I love a good barn.
My paternal grandfather had a lovely one, perched on a hillside of the farming village of Eglon, W.Va.
I recall him telling me that he and his wife, Maud, built the barn in the 1930s, when they married, moved to the land, built their home and started farming and raising a family.
Traveling to the farm as a child, I always went to the barn with my grandfather, where he kept a few beef cattle and an assortment of barn cats. The cats often got a few dinner-table scraps, which I’d enjoy placing in a bowl and then wait for them to come out of hiding for the food.
The barn was a bank barn, with access to the pasture off the back, facing Route 24, which ran along the ridge behind the barn. The first floor, below bank grade, was block foundation and provided stalls for the cattle. The second floor and haymow were timber construction and provided storage for the revered tractor. Theframed part was sided with vertical wormy chestnut boards.
Aside from the smell of dusty hay and petroleum products, the most vivid memory of that barn was watching the way the sun played through the cracks in the siding. I played “peek-a-boo” with the sun as it traced its morning course across the barn siding, peaking in and out of the cracks and casting slits of yellow, dusty light onto the hay and cats.
Thus it was that I choose to open my feature documentary about barn quilts, The Story Quilter’s Threads, with a time lapse of a sunrise through barn siding. The barn is a circa-1900 German-built dairy barn owned by Dale and Margaret Toukonen. The segment was filmed on a Sunday morning in September. While the camera shot a frame every second for an hour, I worked outside capturing the stirrings of the horses and solitary sheep on this equestrian retirement resort, “Wind Horse Farm.” Aside from the horses owned by the Toukonens, the elderly horses on this farm were working horses, in a circus or on a race track, for examples, and are living out their days in the comfort and care of this Williamsfield Township former dairy farm.
I got know the owners through the Ashtabula County Barn Quilt Trail, the steering committee of which I am a member. The Toukonen barn was one of the first to receive an 8-by-8 barn quilt. Barn quilts are quilt patterns painted onto high-quality sign board. They usually tell a story, and in this case the story is that of the farm’s name and its branding symbol, enclosed by a quilt pattern.
The Toukonen farms’ story is one of several selected for The Story Quilter’s Threads, which focuses on southern Ashtabula County barn quilts. The barn quilt trail steering committee did not design it this way, but most of the barn quilts that are actually on barns and have a story connected to them, are in the southwestern section of the county.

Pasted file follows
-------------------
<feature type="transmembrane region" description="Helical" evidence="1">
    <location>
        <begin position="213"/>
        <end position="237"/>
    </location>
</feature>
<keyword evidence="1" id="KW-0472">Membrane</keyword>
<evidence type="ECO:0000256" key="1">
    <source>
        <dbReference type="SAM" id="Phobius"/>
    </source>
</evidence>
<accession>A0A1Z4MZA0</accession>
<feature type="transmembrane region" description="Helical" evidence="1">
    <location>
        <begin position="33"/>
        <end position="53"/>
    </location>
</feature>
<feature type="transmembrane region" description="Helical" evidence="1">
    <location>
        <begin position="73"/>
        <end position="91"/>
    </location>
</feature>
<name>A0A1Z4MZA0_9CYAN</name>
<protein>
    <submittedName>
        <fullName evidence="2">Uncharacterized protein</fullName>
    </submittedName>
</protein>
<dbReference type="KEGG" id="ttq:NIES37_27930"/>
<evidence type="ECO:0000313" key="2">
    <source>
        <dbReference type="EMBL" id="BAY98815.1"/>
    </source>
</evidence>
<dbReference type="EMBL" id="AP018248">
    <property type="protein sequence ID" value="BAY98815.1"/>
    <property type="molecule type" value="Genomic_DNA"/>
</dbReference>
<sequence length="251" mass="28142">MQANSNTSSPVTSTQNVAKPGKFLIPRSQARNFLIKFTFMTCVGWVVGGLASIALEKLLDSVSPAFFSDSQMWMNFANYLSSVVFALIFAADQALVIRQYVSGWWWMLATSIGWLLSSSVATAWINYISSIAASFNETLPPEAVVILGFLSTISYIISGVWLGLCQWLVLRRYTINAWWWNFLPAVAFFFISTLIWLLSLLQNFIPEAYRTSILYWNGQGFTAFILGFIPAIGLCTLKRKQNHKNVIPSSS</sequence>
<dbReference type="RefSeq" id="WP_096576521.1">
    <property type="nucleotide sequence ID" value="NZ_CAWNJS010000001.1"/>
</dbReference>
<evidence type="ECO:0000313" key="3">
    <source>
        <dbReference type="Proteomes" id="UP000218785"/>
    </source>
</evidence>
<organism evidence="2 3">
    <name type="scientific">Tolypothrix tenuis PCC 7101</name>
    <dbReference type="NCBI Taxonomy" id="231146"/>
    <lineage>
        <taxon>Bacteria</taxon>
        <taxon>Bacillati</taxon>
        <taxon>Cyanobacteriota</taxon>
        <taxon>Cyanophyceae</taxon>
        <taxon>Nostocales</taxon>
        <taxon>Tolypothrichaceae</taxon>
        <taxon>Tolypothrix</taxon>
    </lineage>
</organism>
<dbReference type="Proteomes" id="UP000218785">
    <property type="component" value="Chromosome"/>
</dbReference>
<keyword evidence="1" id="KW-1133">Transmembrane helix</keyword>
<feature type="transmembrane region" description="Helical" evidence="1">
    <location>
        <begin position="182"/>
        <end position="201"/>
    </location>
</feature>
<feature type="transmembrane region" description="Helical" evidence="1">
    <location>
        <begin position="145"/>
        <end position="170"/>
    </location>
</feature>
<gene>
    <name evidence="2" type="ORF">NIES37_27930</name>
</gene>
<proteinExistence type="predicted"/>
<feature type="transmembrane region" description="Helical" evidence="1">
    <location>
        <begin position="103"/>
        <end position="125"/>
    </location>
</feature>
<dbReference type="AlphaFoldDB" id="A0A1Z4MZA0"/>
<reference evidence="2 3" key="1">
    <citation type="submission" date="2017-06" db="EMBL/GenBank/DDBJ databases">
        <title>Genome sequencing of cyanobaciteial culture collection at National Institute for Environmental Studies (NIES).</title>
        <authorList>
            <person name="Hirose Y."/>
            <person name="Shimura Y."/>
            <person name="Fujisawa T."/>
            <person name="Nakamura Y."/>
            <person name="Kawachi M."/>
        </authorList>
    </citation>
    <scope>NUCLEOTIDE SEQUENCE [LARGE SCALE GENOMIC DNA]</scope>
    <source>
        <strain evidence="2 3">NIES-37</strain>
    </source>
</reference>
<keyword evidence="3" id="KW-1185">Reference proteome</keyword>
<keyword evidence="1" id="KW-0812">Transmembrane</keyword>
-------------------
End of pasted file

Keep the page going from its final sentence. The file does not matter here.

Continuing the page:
From March to November of 2017, I interviewed barn quilt owners about their choice of pattern, quilting heritage and the story of the barn itself. They are stories from a bygone era, a time when a family could still make a living from the family farm, and when a man’s word meant something. Several of the stories are about loss and commemorating the life that was snuffed out by age or farm injury.
The landscape in Williamsfield Township, where much of this film takes place, is gently rolling and well watered, thanks to being near Pymatuning Reservoir and the swamps that feed it. Footage from the first aerial photography attempt for the film had to be set aside because the fields were soggy and crops struggling in July. A second attempt in early October was much more satisfying, with the sunrise over Pymatuning Reservoir and patchy fog providing a delightful greeting as we circled the Housel barn on Simons South Road.
The film received its premiere at The Lodge and Conference Center at Geneva on the Lake, Nov. 20, 2017. I offer it for sale on DVD at this website as a fundraiser for the Barn Quilt Trail.
Samples of The Story Quilter’s Threads can be found at The Feather Cottage You Tube Channel, along with the time lapse from the Toukonen barn.
What I didn’t plan on as I was setting up for the shot was the number of barn cats that would wander in and out of the scene over the course of filming it. They confirm the suspicion that much life occurs outside of our awareness because we simply don’t take the time to observe it. Our movement about the sun creates the arc, but we are so accustomed to taking still photographs using a 1/250th second slice of sunlight that we think of it as a static phenomenon.
The moving image, on the other hand, falsely reveals an organic being, the sun, arcing across our sky, when it is actually our spaceship that is making the elliptical journey. Both the arc and the compression of time are thus illustrations of something larger, the spinning of dusty arcs into days and threads into stories, The Story Quilter’s Threads.
A side note on Williamsfield Township. This area was hit by a tornado in November 2017 and three years earlier took a hit worldwide when it was declared “the most stressful neighborhood in America.” My experience here was completely opposite. It is a peaceful, lovely corner of Ashtabula County where Amish and Yankee farmers work side-by-side, barns are preserved and the farming heritage treasured. I hope the video captures a piece of that.